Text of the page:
Pretty Things, Procol Harum, David Bowie, and Various Artists

Let’s Go Down and Blow Our Minds: British Psychedelic Sounds of 1967
Pretty Things, Procol Harum, David Bowie, and Various Artists

For all the British psych bands you do know – such as the Move and Small Faces – you’ve probably never heard of dozens more. This three-CD set brings together more than 75 fairly obscure, but joyous tracks from acid-tripping England in 1967.

You’ll hear long-gone acts like the Marmalade, Peter and the Wolves, and the Game, mixed in with better-known bands like Pretty Things, Procol Harum, David Bowie, and Kinks guitarman Dave Davies (his solo B-side, “Funny Face”).

The package kicks off with the Alan Bown! playing “Toyland,” the tune from which the set gets its name. It’s quintessential dream-pop with acoustic guitar, classical nuances, and whimsical drug references.

Cue up the Mirage’s “Lazy Man,” a power-pop romp with Who-style chords under lush harmonies. “Prodigal Son” by Le Fleur de Lys stands out for Bryn Haworth’s rhythmic chord comps, surely inspired by Jimi Hendrix’s “The Wind Cries Mary.”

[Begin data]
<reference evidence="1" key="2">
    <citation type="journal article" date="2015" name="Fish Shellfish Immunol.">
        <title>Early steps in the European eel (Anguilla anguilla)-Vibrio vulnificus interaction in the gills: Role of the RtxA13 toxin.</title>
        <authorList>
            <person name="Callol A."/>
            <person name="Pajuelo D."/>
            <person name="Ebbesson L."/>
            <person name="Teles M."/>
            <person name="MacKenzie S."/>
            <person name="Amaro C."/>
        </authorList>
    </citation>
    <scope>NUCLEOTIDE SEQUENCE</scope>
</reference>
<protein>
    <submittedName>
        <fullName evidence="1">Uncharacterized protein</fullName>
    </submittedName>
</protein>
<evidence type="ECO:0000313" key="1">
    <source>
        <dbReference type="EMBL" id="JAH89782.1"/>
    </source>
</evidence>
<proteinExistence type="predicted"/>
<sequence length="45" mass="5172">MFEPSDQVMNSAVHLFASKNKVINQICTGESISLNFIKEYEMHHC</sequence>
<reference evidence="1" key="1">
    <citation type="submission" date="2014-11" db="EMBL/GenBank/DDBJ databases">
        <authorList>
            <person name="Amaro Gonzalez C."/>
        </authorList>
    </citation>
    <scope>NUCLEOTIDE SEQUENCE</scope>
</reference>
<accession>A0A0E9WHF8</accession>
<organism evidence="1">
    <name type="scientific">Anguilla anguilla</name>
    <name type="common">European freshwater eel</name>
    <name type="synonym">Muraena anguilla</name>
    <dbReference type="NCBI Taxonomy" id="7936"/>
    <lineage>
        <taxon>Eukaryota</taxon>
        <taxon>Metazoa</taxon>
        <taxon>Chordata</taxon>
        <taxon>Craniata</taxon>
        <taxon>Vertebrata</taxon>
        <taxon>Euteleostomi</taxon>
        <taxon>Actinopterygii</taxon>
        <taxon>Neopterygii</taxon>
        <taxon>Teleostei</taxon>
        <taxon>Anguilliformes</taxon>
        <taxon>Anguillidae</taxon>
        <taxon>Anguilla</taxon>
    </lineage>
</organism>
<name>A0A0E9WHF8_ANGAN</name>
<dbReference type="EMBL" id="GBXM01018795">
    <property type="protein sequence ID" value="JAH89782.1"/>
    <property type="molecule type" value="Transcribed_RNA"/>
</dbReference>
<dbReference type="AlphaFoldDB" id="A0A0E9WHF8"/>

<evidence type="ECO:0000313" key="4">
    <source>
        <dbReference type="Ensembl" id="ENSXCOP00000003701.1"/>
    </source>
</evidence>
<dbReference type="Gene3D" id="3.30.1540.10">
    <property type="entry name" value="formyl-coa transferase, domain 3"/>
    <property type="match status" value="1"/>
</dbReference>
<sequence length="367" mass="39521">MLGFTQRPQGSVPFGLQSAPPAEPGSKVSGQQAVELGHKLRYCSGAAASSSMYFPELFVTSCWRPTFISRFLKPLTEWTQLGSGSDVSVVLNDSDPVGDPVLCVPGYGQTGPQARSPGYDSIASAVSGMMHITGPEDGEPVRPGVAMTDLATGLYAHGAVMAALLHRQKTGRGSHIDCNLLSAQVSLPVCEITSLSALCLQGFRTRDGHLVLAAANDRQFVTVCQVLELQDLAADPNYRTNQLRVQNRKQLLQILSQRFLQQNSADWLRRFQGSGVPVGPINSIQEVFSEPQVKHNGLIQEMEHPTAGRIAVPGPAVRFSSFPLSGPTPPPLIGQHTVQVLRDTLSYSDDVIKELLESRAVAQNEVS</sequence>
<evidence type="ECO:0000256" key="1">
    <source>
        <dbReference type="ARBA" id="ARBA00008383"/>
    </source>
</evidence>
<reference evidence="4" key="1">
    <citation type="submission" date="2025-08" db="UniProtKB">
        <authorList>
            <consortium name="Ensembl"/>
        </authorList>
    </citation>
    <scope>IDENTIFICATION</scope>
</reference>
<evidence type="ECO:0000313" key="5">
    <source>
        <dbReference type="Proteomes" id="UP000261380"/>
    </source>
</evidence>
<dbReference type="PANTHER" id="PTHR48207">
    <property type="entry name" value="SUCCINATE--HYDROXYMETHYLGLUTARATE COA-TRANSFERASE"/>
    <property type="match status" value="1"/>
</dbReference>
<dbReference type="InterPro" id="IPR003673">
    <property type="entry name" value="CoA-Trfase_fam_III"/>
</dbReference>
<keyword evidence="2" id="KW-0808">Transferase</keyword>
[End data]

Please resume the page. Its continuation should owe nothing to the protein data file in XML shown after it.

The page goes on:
It’s evident that many English bands of ’67 recorded singles with formulaic mashups of fuzz and jangle guitar, Fab Four vocal harmonies, and pumping drum-and-bass grooves. Don Craine’s New Downliners Sect, for example, offers the serviceable “I Can’t Get Away From You” with sunshine lyrics and requisite fuzz lines – you get the picture.

Still, if you love ’60s Brit-pop, grab this fun and stupendously trippy compilation.

This article originally appeared in VG‘s April ’17 issue. All copyrights are by the author and Vintage Guitar magazine. Unauthorized replication or use is strictly prohibited.

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